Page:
3. Stay accountable – Committing yourself publicly on an online forum, to friends, to your spouse or partner, or even to the language program you chose, is a good way to help you stay motivated. After all, you would not want to let them know that you gave up! (We, at GamesforLanguage are currently experimenting with this “accountable” aspect by letting motivated users play and learn for free as long as they practice regularly. If they don't, they'll have to pay to continue.)
  4. Squash negative thoughts and replace them with positive ones – Language learners may indeed tell themselves I'll never get those French sounds.” Or, Those Spanish tenses are much too hard. Or, Those German cases are impossible. We totally agree with Zenhabits: It’s important to start monitoring your thoughts, and to recognize negative self-talk. Just spend a few days becoming aware of every negative thought. Then, after a few days, try squashing those negative thoughts like a bug, and then replacing them with a corresponding positive thought. Squash, “This is too hard!” and replace it with, “I can do this! If that wimp Leo can do it, so can I!” It sounds corny, but it works. Really.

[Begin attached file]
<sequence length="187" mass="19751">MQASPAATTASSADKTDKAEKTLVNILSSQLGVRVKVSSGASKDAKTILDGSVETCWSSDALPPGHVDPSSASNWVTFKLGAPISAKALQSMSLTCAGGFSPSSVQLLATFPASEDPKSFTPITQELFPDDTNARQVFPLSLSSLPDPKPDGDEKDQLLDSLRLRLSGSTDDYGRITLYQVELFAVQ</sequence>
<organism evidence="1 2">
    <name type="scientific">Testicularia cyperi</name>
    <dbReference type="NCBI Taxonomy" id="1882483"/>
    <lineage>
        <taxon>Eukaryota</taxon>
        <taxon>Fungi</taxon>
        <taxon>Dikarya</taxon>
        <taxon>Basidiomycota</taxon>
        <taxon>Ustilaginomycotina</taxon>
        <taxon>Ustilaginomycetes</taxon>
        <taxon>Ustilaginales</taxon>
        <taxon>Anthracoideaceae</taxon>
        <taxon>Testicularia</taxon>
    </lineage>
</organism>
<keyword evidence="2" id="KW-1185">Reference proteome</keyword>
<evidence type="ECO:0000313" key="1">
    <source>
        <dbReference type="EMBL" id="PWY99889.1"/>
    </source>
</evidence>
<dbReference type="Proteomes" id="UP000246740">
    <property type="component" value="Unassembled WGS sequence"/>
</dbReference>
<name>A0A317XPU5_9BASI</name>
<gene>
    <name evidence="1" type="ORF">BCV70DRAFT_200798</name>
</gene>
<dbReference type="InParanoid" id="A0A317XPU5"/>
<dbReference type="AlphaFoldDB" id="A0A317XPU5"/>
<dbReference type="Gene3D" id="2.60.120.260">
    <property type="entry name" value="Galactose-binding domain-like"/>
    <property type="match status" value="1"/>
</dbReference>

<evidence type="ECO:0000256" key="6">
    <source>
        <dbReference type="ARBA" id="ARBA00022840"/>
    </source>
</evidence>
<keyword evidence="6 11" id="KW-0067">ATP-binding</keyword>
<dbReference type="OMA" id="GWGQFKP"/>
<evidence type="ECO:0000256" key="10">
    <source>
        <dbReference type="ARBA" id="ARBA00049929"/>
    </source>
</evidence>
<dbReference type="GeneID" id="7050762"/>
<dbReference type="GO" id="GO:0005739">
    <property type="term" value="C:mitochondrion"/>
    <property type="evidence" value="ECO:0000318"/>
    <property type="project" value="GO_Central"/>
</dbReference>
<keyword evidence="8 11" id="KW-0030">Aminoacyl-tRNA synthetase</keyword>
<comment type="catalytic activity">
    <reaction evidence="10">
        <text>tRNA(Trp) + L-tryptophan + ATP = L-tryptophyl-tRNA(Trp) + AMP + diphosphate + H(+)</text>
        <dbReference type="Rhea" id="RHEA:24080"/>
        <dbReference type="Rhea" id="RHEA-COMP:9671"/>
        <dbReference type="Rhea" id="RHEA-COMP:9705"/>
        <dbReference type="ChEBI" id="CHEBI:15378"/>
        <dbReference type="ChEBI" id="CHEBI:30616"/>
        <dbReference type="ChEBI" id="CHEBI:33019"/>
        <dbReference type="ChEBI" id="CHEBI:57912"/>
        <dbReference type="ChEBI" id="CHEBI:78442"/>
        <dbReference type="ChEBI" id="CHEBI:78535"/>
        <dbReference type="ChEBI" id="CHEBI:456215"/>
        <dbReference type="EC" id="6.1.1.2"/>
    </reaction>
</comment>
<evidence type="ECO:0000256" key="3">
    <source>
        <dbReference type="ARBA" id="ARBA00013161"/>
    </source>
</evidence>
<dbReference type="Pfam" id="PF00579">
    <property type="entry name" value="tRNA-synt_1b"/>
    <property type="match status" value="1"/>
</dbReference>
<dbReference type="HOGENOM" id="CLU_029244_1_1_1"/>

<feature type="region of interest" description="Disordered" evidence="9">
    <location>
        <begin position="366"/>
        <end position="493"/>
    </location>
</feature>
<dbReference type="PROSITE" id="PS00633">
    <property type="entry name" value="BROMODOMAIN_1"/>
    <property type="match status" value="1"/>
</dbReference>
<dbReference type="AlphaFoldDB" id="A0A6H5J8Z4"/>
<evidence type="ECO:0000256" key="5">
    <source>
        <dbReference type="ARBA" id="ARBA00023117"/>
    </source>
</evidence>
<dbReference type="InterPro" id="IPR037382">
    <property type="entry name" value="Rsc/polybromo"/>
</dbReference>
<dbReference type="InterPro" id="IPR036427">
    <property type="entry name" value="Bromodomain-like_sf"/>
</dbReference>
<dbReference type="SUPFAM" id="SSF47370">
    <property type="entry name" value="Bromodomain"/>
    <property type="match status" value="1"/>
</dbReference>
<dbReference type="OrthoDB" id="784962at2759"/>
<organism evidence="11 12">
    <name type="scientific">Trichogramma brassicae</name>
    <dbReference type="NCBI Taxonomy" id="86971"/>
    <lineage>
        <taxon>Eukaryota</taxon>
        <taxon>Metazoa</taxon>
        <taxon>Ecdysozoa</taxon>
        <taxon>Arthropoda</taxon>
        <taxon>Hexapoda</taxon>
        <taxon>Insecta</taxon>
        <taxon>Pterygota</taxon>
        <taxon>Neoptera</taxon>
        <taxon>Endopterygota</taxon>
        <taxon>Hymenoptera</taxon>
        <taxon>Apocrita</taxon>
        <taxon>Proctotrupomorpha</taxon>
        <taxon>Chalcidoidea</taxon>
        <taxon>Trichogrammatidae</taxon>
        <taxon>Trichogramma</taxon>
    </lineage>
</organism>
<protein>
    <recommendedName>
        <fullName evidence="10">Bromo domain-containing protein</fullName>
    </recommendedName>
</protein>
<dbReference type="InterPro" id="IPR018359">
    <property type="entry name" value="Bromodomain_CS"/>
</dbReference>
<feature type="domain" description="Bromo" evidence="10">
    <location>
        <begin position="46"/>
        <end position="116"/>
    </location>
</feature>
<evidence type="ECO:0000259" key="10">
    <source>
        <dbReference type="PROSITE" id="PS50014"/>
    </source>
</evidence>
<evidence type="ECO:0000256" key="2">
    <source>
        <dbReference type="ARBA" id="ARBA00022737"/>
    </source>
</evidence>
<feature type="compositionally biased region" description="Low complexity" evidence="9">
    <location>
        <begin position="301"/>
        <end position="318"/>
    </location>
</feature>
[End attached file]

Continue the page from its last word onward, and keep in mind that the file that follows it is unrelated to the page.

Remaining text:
5. Think about the benefits – You most likely had your own very good reason for learning a foreign language in the first place: family or friends, work or travel, study or research, etc. Whatever it is, imagine the benefits you'll derive from being able to understand, discuss, negotiate, or simply communicate in a foreign language. Keep your original reasons for learning and the benefits in mind and they will surely energize you.
  6. Get excited againWhy do you suddenly have second thoughts? Because learning is harder than you anticipated? What thoughts got you excited in the first place? Was it the prospect of traveling abroad? Taking a job in another country? Whatever it was, try to recreate that wonderful feeling of excitement. It'll get you going again.